Iran-EU final round of talks may run three days
22 March 2005, TEHERAN - The final round of nuclear talks between Iran and the European Union delegation of Germany, Britain and France in Paris might last three days and not the one day previously expected, the Iranian news service Mehr reported on Tuesday.
22 March 2005
TEHERAN - The final round of nuclear talks between Iran and the European Union delegation of Germany, Britain and France in Paris might last three days and not the one day previously expected, the Iranian news service Mehr reported on Tuesday.
Mehr quoted Iranian delegates as saying the talks would most probably be held Wednesday at the French Foreign Ministry and a final result was not expected before Thursday or even Friday.
The news service said the Iranian delegation has already arrived in the French capital and was comprised of nine delegates, including United Nations envoy Mohammad-Javad Zarif, deputy head of the Atomic Energy Organisation Mohammad Saaidi, former UN envoy Cyrus Nasseri and the National Security Council's Hussein Mussavian.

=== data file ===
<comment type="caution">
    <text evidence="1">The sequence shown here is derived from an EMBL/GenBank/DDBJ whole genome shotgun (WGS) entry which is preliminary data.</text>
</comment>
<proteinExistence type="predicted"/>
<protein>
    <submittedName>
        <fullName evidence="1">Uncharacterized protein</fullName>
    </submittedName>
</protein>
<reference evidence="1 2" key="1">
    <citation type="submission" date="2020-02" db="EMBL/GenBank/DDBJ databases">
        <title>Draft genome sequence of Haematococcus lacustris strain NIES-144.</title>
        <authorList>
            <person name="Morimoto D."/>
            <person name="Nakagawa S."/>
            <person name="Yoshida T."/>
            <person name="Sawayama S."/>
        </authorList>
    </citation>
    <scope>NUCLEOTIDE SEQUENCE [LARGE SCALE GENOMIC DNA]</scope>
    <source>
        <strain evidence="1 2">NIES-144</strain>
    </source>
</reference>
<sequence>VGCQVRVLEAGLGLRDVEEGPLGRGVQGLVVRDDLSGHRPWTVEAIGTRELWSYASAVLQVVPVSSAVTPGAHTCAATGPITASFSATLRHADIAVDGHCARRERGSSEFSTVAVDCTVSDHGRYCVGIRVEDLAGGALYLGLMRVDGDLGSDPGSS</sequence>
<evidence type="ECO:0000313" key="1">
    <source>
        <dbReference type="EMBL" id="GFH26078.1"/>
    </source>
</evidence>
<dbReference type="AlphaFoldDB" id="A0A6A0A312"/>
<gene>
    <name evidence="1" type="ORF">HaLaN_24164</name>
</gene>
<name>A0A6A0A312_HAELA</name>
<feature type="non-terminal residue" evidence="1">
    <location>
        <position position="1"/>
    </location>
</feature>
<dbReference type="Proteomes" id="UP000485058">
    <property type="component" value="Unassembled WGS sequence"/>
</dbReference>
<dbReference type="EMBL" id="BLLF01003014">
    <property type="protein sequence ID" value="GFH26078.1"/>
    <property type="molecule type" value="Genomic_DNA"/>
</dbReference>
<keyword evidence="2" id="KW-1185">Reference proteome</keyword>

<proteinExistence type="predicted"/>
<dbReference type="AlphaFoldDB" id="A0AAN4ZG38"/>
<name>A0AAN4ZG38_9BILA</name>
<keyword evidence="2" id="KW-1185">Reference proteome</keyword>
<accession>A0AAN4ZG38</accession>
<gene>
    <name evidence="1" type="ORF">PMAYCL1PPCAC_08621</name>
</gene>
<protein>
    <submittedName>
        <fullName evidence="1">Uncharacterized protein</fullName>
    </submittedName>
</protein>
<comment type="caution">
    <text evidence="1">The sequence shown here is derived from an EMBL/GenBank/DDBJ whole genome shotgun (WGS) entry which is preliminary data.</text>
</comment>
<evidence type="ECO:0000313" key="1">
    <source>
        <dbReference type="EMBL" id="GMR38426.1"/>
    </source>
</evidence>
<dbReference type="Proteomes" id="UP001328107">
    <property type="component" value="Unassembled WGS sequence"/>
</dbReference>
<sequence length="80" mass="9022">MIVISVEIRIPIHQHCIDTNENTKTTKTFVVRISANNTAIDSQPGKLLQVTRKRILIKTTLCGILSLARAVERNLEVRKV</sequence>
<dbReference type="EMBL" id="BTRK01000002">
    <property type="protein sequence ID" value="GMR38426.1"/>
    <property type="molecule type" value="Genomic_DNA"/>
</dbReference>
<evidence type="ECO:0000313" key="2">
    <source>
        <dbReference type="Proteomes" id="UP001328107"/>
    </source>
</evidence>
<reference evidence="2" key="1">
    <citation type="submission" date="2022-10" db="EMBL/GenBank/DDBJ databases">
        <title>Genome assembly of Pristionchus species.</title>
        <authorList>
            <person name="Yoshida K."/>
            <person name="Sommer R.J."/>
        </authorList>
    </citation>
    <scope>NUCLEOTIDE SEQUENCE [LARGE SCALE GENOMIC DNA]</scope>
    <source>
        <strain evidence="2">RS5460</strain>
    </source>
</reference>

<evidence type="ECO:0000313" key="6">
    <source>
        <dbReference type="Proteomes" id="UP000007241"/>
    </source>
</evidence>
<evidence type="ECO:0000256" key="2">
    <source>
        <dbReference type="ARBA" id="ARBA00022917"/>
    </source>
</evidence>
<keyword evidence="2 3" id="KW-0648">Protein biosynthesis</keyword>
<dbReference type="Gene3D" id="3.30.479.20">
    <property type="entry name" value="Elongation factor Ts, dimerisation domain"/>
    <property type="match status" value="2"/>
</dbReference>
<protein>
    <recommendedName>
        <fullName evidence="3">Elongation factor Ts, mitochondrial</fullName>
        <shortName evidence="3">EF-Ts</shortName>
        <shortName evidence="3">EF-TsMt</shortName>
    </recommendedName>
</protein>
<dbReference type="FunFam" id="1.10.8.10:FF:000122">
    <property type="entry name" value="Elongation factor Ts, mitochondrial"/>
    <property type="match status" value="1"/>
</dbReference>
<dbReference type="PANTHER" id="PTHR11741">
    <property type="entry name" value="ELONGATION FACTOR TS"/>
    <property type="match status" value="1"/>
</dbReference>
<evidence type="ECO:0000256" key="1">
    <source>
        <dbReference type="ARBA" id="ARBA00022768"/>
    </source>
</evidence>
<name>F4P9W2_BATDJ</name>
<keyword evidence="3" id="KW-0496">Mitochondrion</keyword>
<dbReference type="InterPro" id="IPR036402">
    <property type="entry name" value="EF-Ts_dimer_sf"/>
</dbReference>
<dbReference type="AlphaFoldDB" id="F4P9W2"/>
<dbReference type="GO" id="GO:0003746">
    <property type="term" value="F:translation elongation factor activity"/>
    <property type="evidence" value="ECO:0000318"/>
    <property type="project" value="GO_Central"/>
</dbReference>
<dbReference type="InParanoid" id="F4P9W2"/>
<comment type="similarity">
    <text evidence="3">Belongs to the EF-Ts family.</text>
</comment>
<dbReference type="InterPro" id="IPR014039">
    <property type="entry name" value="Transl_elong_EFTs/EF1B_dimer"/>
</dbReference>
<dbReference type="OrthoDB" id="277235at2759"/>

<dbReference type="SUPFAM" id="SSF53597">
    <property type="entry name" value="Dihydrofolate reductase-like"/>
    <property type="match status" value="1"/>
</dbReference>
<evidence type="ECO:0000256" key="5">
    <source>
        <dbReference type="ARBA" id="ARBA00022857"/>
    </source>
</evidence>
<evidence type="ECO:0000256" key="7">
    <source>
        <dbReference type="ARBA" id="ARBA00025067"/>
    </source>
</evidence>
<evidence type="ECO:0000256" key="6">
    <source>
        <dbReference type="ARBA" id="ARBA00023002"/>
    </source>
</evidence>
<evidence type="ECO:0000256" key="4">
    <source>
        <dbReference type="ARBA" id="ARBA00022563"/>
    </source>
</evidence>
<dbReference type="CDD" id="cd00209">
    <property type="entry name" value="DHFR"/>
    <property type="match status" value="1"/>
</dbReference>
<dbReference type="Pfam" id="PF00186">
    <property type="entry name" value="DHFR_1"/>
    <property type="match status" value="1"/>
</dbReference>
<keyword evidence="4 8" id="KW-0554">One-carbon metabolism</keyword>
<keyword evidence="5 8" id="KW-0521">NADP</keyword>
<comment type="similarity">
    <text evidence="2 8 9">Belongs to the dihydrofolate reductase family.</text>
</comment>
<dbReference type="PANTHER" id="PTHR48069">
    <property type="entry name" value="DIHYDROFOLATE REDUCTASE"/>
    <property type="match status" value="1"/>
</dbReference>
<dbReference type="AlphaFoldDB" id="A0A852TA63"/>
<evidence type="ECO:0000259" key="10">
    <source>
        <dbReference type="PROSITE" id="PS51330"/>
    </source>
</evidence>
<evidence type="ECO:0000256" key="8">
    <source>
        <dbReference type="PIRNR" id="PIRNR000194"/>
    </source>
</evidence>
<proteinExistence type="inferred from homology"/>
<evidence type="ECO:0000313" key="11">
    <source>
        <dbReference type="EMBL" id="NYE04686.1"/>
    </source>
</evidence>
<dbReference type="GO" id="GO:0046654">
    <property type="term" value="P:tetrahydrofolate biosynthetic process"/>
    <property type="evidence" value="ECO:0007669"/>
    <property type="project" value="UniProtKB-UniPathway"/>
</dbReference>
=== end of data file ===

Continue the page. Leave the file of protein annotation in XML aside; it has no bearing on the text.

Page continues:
The delegation of the EU trio Britain, France and Germany is represented at the deputy foreign ministry level, Mehr reported from Paris.
The meetings will all be held behind closed doors and the results will be summarised by the Iranian delegation in a report to be presented after the talks to the political leadership in Teheran who are then to decide whether to continue the talks, the report said.
While the EU, in line with the United States, wants Iran to cease all nuclear activities, Teheran has only agreed to a temporary suspension of the enrichment process until the end of March or at most until June this year.
The EU has warned Teheran that it will bring the Iranian nuclear case before the United Nations Security Council if the Islamic state did not follow the international demand for cessation of its uranium enrichment process.
Iran's Supreme Leader Ayatollah Ali Khamenei, who has the final say on all state affairs, said on Sunday that Iran would not give up its legitimate right to have peaceful nuclear technology and would not be intimidated by Washington's "warmongering" policies.
Iranian President Mohammad Khatami said last week in a press conference that Iran has presented a plan to the EU guaranteeing the peaceful nature of the country's nuclear programme. He however did not disclose the plan which could be the only option to break the current deadlock.
Observers believe that the plan mentioned by Khatami calls for an official guarantee document signed both by Iran and the International Atomic Energy Agency (IAEA) and registered as a UN document.
Iran is also believed by observers to have proposed international cooperation in its nuclear programme as in the case of the nuclear power plant in the southern Persian Gulf port of Bushehr which is run by Russian experts and therefore acknowledged by the EU.
Subject: German news